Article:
In a dark barn on a farm on the outskirts of Vienna, Andreas Gugumuck is preparing the "love room" for the multiple guests that come to stay.
His role is to provide atmospheric lighting, and a steady supply of snacks for those visitors who want to take a break from being amorous with numerous partners.
Yet Mr Gugumuck isn't running some sort of guest house of disrepute; he is in fact breeding snails.
The 40-year-old is Austria's only full-time professional snail farmer, producing 300,000 per year for human consumption.
With 1kg of snail meat selling for up to 80 euros ($105; £63) it is a lucrative business.
Mr Gugumuck sells up to 1.5 tonnes of snails per year to restaurants across Austria, and via exports, predominantly to Germany and the US.
And he recently flexed his entrepreneurial muscles by diversifying into selling snail caviar - yes, snail eggs - and snail livers.
He says it is a significantly more enjoyable job than his previous life working in IT.
Historic Austrian food
Mr Gugumuck grew up on a farm, but had no interest in taking it over from his father.
So instead he did a degree in computer science and economics, and then joined the Austrian branch of IT giant IBM in 2000, where he held a number of positions, rising to project manager.
But Mr Gugumuck says "there was something missing".
"I produced nothing, just words and concepts, and so I looked about at alternatives, and then I read this article about snails being used again in haute cuisine.
"Then I researched a little about snails, and I found a very famous cookbook, and in this cookbook I read about the big, historic tradition - especially here in Vienna - about snails being eaten during Lent."
For while France is today the biggest consumer of snails, or escargots as they are called in French, Mr Gugumuck discovered that in the Middle Ages, it was in fact Vienna that was the centre of snail eating.
He adds that at the time Vienna was devoutly Roman Catholic, and people were forbidden from eating meat during Lent - the six weeks before Easter.
As snails were not considered to be meat, there was huge demand for them during the period.
Yet as the centuries progressed, eating snails all but disappeared in Austria. That is until Mr Gugumuck was inspired to try to bring it back.
- The process of raising snails for human consumption is known as heliciculture
- It typically takes three to six months for a snail egg to hatch and grow into a full-sized adult
- Snails have been eaten by humans for thousands of years
- The three main varieties eaten in Europe are the Burgundy, brown and lucorum snails
- Most snails consumed in Europe are farmed in Poland
- The French remain the world's biggest consumers of snails, getting through more than 30,000 tonnes per year
- Snails in France are typically served in a garlic butter sauce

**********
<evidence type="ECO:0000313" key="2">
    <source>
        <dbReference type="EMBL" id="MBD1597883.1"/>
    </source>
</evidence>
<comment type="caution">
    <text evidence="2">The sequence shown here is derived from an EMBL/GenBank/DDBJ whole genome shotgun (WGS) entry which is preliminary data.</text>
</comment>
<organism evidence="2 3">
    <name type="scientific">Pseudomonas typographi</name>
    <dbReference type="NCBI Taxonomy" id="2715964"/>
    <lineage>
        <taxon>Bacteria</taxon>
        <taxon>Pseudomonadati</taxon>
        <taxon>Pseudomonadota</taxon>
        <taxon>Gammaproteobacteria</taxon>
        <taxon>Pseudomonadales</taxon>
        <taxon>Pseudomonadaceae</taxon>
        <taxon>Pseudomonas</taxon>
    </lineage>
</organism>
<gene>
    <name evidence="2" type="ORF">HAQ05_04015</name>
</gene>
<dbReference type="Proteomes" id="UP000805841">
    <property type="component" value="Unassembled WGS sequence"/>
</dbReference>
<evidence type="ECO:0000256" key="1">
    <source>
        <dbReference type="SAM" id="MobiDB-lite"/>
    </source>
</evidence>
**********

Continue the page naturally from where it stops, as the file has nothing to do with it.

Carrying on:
- Before being cooked, snails are typically not fed for two days to remove any toxins they may have recently consumed
After researching the breeding conditions of snails, Mr Gugumuck took over his grandmother's small farm in 2008.
From November to May he prepared a field with salad crops and herbs such as thyme, and in May he bought 20,000 snails of the variety known as cornu aspersum, or the European brown snail.
This is the most common type of snail that people living in northern Europe, including the UK, will find in their gardens.
After harvesting his first snail crop, Mr Gugumuck then experimented with how best to cook them, as the great majority of restaurants buy their snails pre-cooked.
Simmering them for three hours in a vegetable broth, he then took them to the best restaurants in Vienna.
Mr Gugumuck says that while the chefs liked the quality of his snails, many were reluctant to buy them as they didn't think their customers would order them.
So to help drum up interest and enthusiasm, Mr Gugumuck decided to organise two snail-eating festivals, one during Lent, and the other in September.
The popularity of these festivals - which continue to take place each year - helped to convince Vienna's restaurants, and Mr Gugumuck's sales soon started to rise.
By 2010 his business, Viennese Snails, was making enough money for him to quit his IT job and go full-time.
In recent years, Mr Gugumuck has also harvested both snail eggs and livers.
To get the eggs, the snails - which are hermaphrodites - are placed in boxes filled with earth and sand, from where the eggs can be harvested every other day.
The eggs, which are white in colour, are pasteurised before sale in small jars. They can cost more than 150 euros for 50g.
They are said to have more of a crunch than fish eggs, and a strong earthy taste.
Most of Mr Gugumuck's snail eggs are exported to Germany and the US.
Yet he is more proud of his snail livers, which are removed by hand, because they are an even rarer product.
"The snail's liver has the same spiral shape as the shell, that's the crazy thing.
"I like the taste because it is very soft. It also has a very fine, nutty taste and is a beautiful complement to fish, also in a fried white omelette."
Mr Gugumuck also makes additional income by running tours of his farm, where he is building a restaurant and shop area.
He is also developing his own beauty product using snail slime.
Snails may move slowly, but Mr Gugumuck's business is continuing to grow at an impressive pace.